Midnite Special

Event Review by Loudres Jimenez

December 15, 2018 was a night to remember as Portland saw a fresh take on an exhibition, one that bring attention to the reformation and dismantling of the prison industrial complex. Jesse Hazelip - Midnite Special was held at a new art space on Failing Street, just off North Mississippi called Tips on Failing. Curated by Gage Hamilton, a renowned artist and Co-Curator and Director of Portland’s mural festival, Forest for The Trees.

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Midnight Special brings Jesse Hazelip's new solo work alongside performances and collaboration with multidisciplinary artist Ginger Dunnill, lifelong friend and tattoo artist James Allison, visual artist and poet Demian Dine Yazhi, and indigo child rapper Rasheed Jamal. Each artist brought a unique voice to the show, luring audiences to submerge themselves in the essence and meaning of the artwork.

The moment you walked in, you are instantly greeted by hanging ropes made of bed sheets and the gripping sounds of ripping and tearing cloth.

"Ginger Dunnill for Mother Tongue creates a site-specific sound and fiber installation to the loving memory of all the young people of color across Amerikkka who continue to take their own lives because of the mental and physical trauma of being incarcerated" (Hazelip, 2018).


As you pass through; the ropes attached to the ceiling, hang close to the floor, leading your eye down to scattered poems, two inmate jumpsuits spread out with ropes beside them, and a sign that reads, "Rest in Peace;" instantly set the tone. The poems beautifully created by Demian Dine Yazhi, work "in an action that will embody the intention of Mother Tongue and amplify the Queer and Indigenous experience in relationship to the prison industrial complex and suicide" (Hazelip, 2018).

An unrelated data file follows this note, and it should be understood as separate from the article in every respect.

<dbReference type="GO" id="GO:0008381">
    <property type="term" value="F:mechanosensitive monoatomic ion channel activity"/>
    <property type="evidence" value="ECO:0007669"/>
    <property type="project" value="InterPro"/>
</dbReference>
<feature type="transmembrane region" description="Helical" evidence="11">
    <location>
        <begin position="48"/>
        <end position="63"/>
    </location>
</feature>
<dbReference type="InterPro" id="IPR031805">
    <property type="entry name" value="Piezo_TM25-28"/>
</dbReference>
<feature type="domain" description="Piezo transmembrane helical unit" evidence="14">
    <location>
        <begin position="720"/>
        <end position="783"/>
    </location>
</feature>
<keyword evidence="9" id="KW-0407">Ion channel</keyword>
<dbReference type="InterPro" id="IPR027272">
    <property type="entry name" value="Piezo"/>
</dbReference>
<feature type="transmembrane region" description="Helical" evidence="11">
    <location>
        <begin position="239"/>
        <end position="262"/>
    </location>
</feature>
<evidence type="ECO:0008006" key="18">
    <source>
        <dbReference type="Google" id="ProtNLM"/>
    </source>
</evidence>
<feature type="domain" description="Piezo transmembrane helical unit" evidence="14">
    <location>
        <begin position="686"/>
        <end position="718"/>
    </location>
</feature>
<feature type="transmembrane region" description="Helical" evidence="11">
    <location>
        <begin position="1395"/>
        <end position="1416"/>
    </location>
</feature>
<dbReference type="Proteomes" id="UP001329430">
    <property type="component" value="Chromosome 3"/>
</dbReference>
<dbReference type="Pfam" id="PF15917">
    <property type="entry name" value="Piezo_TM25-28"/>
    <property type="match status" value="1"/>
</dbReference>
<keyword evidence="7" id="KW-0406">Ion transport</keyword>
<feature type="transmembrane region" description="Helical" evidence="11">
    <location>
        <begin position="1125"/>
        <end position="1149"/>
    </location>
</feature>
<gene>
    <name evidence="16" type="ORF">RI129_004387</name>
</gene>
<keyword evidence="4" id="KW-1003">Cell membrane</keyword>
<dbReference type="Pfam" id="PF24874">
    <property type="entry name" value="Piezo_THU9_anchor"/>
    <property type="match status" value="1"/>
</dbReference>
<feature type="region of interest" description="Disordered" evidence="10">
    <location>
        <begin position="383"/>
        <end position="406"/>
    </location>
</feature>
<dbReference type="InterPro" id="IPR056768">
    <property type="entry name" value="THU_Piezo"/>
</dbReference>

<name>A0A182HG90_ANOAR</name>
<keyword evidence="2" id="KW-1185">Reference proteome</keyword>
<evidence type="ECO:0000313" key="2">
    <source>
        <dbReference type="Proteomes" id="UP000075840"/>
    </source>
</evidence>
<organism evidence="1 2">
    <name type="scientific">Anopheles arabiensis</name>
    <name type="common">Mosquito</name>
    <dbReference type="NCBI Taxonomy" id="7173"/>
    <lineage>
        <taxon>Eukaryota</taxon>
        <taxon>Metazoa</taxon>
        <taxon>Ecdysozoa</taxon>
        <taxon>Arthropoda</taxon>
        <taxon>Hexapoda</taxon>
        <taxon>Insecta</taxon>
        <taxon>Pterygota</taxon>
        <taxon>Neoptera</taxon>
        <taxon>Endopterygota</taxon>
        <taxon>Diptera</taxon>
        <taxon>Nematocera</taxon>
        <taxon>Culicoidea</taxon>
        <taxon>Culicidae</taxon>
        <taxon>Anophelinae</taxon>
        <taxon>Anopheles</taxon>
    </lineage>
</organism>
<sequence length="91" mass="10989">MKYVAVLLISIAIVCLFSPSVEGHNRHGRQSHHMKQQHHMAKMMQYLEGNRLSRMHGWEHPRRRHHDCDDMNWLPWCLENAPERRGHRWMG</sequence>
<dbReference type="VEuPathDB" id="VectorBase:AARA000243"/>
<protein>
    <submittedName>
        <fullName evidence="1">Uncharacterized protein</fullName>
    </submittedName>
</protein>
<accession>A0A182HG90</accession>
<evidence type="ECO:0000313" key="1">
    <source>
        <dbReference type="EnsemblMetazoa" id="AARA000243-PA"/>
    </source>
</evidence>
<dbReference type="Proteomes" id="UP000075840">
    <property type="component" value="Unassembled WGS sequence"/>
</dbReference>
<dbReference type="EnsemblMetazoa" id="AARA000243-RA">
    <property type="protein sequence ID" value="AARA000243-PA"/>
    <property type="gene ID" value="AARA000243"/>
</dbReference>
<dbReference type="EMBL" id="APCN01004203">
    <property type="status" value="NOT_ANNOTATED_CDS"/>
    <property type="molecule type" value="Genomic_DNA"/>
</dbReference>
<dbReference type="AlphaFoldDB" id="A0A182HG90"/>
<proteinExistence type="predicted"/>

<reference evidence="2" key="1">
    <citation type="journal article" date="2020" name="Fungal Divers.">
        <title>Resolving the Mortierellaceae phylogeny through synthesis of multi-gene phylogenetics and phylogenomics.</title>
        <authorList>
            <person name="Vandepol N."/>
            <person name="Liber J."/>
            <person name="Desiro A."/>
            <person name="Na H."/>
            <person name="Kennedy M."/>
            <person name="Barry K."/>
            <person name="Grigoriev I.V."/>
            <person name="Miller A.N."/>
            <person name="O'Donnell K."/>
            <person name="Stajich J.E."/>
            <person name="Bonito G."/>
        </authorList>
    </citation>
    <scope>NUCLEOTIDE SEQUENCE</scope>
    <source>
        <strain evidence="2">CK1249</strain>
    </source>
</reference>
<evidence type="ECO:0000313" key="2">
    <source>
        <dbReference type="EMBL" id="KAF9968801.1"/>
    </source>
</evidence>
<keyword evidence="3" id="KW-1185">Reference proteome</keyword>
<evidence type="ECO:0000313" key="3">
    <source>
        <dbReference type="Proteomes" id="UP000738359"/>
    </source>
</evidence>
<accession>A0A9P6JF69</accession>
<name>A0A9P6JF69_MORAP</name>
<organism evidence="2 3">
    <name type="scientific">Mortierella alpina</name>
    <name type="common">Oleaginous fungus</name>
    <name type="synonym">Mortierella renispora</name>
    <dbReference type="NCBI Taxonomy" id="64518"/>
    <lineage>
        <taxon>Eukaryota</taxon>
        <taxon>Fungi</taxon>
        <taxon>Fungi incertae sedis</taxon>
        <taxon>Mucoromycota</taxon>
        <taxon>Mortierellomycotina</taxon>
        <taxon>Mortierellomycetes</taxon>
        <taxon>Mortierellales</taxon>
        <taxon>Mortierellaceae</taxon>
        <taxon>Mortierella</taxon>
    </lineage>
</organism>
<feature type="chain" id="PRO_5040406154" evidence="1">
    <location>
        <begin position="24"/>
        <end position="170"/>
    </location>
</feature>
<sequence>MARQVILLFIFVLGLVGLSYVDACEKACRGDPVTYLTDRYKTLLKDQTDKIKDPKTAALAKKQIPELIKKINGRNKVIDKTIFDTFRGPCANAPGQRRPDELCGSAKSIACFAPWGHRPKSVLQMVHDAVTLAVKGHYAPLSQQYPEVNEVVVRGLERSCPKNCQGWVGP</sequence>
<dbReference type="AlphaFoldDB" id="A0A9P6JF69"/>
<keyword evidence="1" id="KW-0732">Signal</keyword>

Walking further in, you encounter a site-specific instillation structure built to the size of solitary confinement cells in the U.S. prison system. This space creates the stage for Hazelip's live protest alongside tattoo artist, James Allison. As Hazelip sits, with his arms around his knees on the floor, sitting above him is Allison who is using a makeshift tattoo gun to tattoo a rose with a stem of rope. Intertwining with Dunill's instillation to memorialize those who have committed suicide due to incarceration. The fluorescent light shining on them, gave a sterilized glow to the room; which contrasted the white walls and grey concrete. Hazelip and Allison, collaborated together on this exhibition while Allison was still incarcerated. Both Hazelip and Allison embody true authenticity and commitment to the art and the cause.


The walls showcased Hazelip’s new series, Trinity War. Hazelip interweaves three narratives: The Eternal War (the past, present, and possible future of the United States), the War on Drugs (aka people of color), and the War of Colonization (gentrification). These pieces highlighted the cause and effect of the prison industrial complex and the lives it takes. Hazelip's unique style of using fine-line ballpoint pen on paper include images of the Reaper, Bellum Se Ipsum Alet (Latin for, The War Will Feed Itself), and Coyotl. Some pieces from this series can also be seen on the streets of Portland, as wheatpasted installations.